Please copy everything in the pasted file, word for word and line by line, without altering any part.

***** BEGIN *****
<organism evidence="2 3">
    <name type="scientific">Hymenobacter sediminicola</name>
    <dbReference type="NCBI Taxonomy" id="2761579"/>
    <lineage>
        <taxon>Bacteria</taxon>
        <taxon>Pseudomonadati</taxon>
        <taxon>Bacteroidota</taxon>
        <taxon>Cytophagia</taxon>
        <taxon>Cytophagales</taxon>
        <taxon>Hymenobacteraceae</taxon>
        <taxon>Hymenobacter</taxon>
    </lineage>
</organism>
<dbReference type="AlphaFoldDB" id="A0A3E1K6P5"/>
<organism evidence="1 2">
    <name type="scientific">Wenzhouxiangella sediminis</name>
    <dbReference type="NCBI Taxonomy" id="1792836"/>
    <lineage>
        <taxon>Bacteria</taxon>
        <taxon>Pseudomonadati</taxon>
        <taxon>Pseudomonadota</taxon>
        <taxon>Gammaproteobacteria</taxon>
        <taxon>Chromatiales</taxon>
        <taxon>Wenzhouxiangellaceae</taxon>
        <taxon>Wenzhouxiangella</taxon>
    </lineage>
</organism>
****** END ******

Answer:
<organism evidence="2 3">
    <name type="scientific">Hymenobacter sediminicola</name>
    <dbReference type="NCBI Taxonomy" id="2761579"/>
    <lineage>
        <taxon>Bacteria</taxon>
        <taxon>Pseudomonadati</taxon>
        <taxon>Bacteroidota</taxon>
        <taxon>Cytophagia</taxon>
        <taxon>Cytophagales</taxon>
        <taxon>Hymenobacteraceae</taxon>
        <taxon>Hymenobacter</taxon>
    </lineage>
</organism>
<dbReference type="AlphaFoldDB" id="A0A3E1K6P5"/>
<organism evidence="1 2">
    <name type="scientific">Wenzhouxiangella sediminis</name>
    <dbReference type="NCBI Taxonomy" id="1792836"/>
    <lineage>
        <taxon>Bacteria</taxon>
        <taxon>Pseudomonadati</taxon>
        <taxon>Pseudomonadota</taxon>
        <taxon>Gammaproteobacteria</taxon>
        <taxon>Chromatiales</taxon>
        <taxon>Wenzhouxiangellaceae</taxon>
        <taxon>Wenzhouxiangella</taxon>
    </lineage>
</organism>